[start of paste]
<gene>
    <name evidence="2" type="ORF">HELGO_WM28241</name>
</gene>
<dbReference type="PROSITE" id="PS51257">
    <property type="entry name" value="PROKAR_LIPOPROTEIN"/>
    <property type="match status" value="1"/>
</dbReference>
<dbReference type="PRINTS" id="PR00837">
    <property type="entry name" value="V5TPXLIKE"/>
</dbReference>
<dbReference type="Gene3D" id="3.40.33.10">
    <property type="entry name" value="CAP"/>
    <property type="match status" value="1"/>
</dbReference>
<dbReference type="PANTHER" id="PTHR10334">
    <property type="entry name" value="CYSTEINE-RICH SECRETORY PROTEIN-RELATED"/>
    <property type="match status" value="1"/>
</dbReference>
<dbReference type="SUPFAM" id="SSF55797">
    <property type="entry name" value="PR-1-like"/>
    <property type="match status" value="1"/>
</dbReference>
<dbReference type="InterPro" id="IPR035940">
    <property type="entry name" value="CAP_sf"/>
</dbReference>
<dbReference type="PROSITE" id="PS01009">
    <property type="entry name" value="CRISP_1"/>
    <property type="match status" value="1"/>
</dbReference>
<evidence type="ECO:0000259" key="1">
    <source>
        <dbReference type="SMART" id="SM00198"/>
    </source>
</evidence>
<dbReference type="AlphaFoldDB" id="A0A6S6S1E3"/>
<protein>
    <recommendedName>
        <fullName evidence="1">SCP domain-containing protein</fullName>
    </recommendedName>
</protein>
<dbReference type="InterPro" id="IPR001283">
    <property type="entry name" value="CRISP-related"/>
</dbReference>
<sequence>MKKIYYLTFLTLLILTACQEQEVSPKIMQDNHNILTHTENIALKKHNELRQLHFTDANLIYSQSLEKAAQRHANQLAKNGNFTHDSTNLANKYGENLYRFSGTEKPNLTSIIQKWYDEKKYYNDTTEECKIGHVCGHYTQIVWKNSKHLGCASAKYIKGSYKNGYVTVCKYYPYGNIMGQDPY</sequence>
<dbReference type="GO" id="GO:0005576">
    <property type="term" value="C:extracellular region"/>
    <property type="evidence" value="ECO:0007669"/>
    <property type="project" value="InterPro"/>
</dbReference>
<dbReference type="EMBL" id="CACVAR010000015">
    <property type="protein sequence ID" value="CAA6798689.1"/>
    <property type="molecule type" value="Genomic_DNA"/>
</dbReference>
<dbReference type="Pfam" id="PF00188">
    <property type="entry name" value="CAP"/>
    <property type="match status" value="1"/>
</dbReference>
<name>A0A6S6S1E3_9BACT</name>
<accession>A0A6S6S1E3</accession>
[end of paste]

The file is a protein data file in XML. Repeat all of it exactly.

<gene>
    <name evidence="2" type="ORF">HELGO_WM28241</name>
</gene>
<dbReference type="PROSITE" id="PS51257">
    <property type="entry name" value="PROKAR_LIPOPROTEIN"/>
    <property type="match status" value="1"/>
</dbReference>
<dbReference type="PRINTS" id="PR00837">
    <property type="entry name" value="V5TPXLIKE"/>
</dbReference>
<dbReference type="Gene3D" id="3.40.33.10">
    <property type="entry name" value="CAP"/>
    <property type="match status" value="1"/>
</dbReference>
<dbReference type="PANTHER" id="PTHR10334">
    <property type="entry name" value="CYSTEINE-RICH SECRETORY PROTEIN-RELATED"/>
    <property type="match status" value="1"/>
</dbReference>
<dbReference type="SUPFAM" id="SSF55797">
    <property type="entry name" value="PR-1-like"/>
    <property type="match status" value="1"/>
</dbReference>
<dbReference type="InterPro" id="IPR035940">
    <property type="entry name" value="CAP_sf"/>
</dbReference>
<dbReference type="PROSITE" id="PS01009">
    <property type="entry name" value="CRISP_1"/>
    <property type="match status" value="1"/>
</dbReference>
<evidence type="ECO:0000259" key="1">
    <source>
        <dbReference type="SMART" id="SM00198"/>
    </source>
</evidence>
<dbReference type="AlphaFoldDB" id="A0A6S6S1E3"/>
<protein>
    <recommendedName>
        <fullName evidence="1">SCP domain-containing protein</fullName>
    </recommendedName>
</protein>
<dbReference type="InterPro" id="IPR001283">
    <property type="entry name" value="CRISP-related"/>
</dbReference>
<sequence>MKKIYYLTFLTLLILTACQEQEVSPKIMQDNHNILTHTENIALKKHNELRQLHFTDANLIYSQSLEKAAQRHANQLAKNGNFTHDSTNLANKYGENLYRFSGTEKPNLTSIIQKWYDEKKYYNDTTEECKIGHVCGHYTQIVWKNSKHLGCASAKYIKGSYKNGYVTVCKYYPYGNIMGQDPY</sequence>
<dbReference type="GO" id="GO:0005576">
    <property type="term" value="C:extracellular region"/>
    <property type="evidence" value="ECO:0007669"/>
    <property type="project" value="InterPro"/>
</dbReference>
<dbReference type="EMBL" id="CACVAR010000015">
    <property type="protein sequence ID" value="CAA6798689.1"/>
    <property type="molecule type" value="Genomic_DNA"/>
</dbReference>
<dbReference type="Pfam" id="PF00188">
    <property type="entry name" value="CAP"/>
    <property type="match status" value="1"/>
</dbReference>
<name>A0A6S6S1E3_9BACT</name>
<accession>A0A6S6S1E3</accession>